We should have a Government of National Unity.

We are about to embark on another Conservative leadership election that will divide not just the country but the Conservative party. There is a strong moral argument for a General Election but this is unlikely to happen. Watching Question Time last night, there was an appetite for a general election but that was demonstrated by those who wanted to participate in the political debate. Most people don’t, we need a way of Governing over the next two years that recognises that the will of the country is for something quite different than what we have had over the past 18 months.  I propose a Government of National Unity, please read on.

There are two electable Conservative candidates and a third whose very candidature is an insult to our parliamentary democracy. That does not mean that Johnson, who is currently on holiday will not do his best to mount a comeback. He will have plenty of supporters amongst Conservative backbenchers who will see him as their best hope of getting re-elected.

For those who have given up on politics as a serious business, Johnson would I suppose be fun – the Clown Prince returning after a short rustication. But if we are to take our democracy seriously – and we should – there should be no door open to him. Ideally he should resign his seat before it is taken from him, he should leave the political arena .

But I fear he will hang around like a bad smell, he should be given no job, nor should Rees Mogg – they have disgraced themselves. Johnson should give up his classical pretension to be Cincinnatus , he is a petty criminal who needs to learn the law applies to him as it does to us all.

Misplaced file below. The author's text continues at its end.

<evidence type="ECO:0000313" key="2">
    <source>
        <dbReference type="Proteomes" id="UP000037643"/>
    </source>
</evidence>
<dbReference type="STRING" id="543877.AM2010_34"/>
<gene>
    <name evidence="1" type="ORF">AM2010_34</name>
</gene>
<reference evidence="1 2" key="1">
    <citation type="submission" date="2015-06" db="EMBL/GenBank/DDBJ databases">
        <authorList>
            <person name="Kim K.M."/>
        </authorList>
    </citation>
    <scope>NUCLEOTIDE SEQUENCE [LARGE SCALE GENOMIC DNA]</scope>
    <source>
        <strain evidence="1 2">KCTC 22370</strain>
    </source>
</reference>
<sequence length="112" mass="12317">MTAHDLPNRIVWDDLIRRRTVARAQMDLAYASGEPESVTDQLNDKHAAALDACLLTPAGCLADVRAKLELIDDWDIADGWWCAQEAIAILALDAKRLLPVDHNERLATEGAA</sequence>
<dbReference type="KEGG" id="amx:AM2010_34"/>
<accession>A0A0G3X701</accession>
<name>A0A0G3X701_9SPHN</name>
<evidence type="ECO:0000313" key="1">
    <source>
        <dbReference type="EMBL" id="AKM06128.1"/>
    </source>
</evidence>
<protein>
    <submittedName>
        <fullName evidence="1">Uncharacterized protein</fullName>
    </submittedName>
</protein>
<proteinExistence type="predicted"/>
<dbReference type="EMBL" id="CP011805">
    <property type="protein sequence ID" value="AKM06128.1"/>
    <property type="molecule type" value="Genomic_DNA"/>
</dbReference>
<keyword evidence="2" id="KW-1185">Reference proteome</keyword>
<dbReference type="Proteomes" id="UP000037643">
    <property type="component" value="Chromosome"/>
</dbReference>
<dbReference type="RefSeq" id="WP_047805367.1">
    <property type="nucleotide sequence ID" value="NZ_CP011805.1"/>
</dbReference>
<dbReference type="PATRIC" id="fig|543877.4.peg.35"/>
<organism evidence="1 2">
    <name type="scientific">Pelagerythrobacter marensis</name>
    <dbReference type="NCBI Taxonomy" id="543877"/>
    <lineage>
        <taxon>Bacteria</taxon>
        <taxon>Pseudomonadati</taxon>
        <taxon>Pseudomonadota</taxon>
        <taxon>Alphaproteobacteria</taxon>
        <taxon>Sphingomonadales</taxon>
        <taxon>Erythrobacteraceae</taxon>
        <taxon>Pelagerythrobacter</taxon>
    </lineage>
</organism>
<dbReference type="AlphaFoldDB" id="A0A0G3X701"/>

We have a new monarch but we have an old parliamentary system. Worse we have the old parliamentary Conservative party to contend with.

The Conservative party is  the big problem facing Truss’s replacement, whoever they may be: is this a party capable of unifying around any real-world programme?

This is a party that has, since the UK voted to leave the EU, voted against the spending cuts of Philip Hammond, rejected the tax rises of Sunak, driven itself towards the tax-cutting excess of Kwarteng and may now reject the return of austerity under Jeremy Hunt. It opposes higher inflation and dislikes higher interest rates. It wants a balanced budget but endeavours to keep taxes low and spending unchanged. It wants to be pro-growth but also to have a distant and at times hostile relationship with its nearest trading bloc.

But there is an alternative to a Conservative Government, I’m calling for a Government of National Unity.